Irish Terrier breed: nicknamed the “daredevil of terriers”, with a fiery temperament to match his reddish coat

László Enikő

2023. August 29 - Photos: Getty Images Hungary

Reckless and adventurous, he is a real terrier, but between the four walls, he is like being exchanged: a calm and extremely affectionate companion, who is also an excellent playmate for children.


Also known as the terrier daredevil or the fiery devil, the Irish Terrier is serious at work but loving, loyal and attentive at home. Here’s what you need to know about this feisty little rascal!

Playful character, excellent companion for children.


Its exact origin is unknown, but it is considered one of the oldest terriers. Its ancestor is most often referred to as the now extinct black and tan terrier, although the Soft Coated Wheaten Terrier or the Irish Wolfhound are sometimes mentioned, although many doubt the latter. Terriers have lived in Ireland for centuries and have been observed to vary from one part of the country to another. Those in the north were more agile, lighter, thinner-boned and faster dogs. The southerners were more robust dogs with stronger builds. The conformation of the Irish Terrier is a clear indication of its northern origin.

The breed was very popular in its native country. According to an Irish legend, leprechauns gave Irish terriers to children, they are such good playmates and love little ones so much. Old Irish manuscripts claimed that the Irish terrier was ‘the poor man’s watchdog, the farmer’s friend and the gentleman’s pet’. So everyone loved it. So did the famous dog-loving writer Jack London, who described it as “A dog made of gold. Inside and out.” Several of his books feature an Irish terrier, giving a perfect illustration of what this daredevil terrier is like. The 19th-century author Alberg PaysoneTerhune wrote of him, “this is perhaps the finest dog in the world. It does not immediately take a liking to every stranger who pets it. But he is companion and protector to the end of all who win his heart and attention. An Irish gentleman from the old days”.

Old illustration of Irish Terriers.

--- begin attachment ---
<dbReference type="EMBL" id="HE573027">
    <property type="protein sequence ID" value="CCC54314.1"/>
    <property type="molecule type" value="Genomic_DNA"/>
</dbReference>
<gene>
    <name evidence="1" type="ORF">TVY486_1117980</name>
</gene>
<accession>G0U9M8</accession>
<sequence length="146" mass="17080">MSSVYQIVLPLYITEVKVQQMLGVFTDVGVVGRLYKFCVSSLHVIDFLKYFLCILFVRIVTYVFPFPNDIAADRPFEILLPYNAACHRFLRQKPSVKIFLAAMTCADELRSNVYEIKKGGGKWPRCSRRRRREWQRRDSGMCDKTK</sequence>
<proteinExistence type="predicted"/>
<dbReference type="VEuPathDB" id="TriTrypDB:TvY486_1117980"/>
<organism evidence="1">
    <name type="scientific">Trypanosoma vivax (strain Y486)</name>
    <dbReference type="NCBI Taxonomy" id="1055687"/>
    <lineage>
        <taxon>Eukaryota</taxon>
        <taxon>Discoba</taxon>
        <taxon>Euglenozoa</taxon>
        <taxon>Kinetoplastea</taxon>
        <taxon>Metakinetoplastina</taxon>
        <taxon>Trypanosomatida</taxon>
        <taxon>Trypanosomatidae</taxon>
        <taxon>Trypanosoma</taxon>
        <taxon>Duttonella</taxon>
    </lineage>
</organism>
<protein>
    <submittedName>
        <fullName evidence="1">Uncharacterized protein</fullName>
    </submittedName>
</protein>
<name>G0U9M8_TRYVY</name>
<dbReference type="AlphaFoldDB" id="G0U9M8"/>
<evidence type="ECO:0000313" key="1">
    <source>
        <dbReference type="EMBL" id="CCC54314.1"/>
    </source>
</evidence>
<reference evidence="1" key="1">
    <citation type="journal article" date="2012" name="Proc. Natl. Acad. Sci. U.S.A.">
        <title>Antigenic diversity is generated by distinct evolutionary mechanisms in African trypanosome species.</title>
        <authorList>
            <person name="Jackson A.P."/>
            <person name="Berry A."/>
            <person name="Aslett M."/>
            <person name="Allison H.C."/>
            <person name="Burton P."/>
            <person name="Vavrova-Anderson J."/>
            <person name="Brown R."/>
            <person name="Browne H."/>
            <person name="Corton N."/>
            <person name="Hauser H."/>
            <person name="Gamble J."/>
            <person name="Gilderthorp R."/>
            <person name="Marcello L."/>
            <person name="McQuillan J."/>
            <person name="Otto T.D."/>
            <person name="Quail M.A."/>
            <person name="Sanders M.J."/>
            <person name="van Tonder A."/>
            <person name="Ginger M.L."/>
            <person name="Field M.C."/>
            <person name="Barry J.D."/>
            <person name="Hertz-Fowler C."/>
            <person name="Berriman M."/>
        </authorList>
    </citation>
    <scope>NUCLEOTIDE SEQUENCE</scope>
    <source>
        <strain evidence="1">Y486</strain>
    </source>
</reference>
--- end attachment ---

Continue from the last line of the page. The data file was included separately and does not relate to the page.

The breed was also used as a signal dog and guard dog in case unauthorised persons approached the gate. It was also used for rodent control and as a hunting dog. Its hunting instinct has survived to this day and some people still use it for this purpose.

It used to come in a variety of colours, and only its talent was important, not its looks. It was one of the most popular dog breeds in Britain in the 19th and 20th centuries, and the First World War made it even more popular. It was also used on the battlefield as a messenger dog, a signal dog and a rodent exterminator.

It first appeared at dog shows in the 1870s, and the first Irish Terrier Club was founded in Dublin in 1879. After the Second World War, however, only a few breeds survived in a few European countries, and they are not as popular today as they once were.

Until the 1880s, ear mutilation was common in Britain. In 1889, the Irish Terrier Club ruled that only dogs with their ears naturally attached could compete. As a result, this procedure was banned for all breeds of dog.

Breed standard

The Irish Terrier  is a medium sized, brave and adventurous dog. It has a lively appearance, radiating agility and strength. Its lines indicate speed and agility. The head is long, the skull is flat and rather narrow between the ears. The stop is barely visible except from the side. Jaw strong and muscular. Nose black. Eyes dark, small and not bulging. His eyes are full of intelligence and fire. Ears are small, V-shaped and close fitting forward on the muzzle. The neck is of considerable length. The chest is deep and muscular, the torso moderately long. Muscular and curved. The limbs are strong, muscular and straight. Paws strong, round and moderately small. Tail is high set, long, free from flags.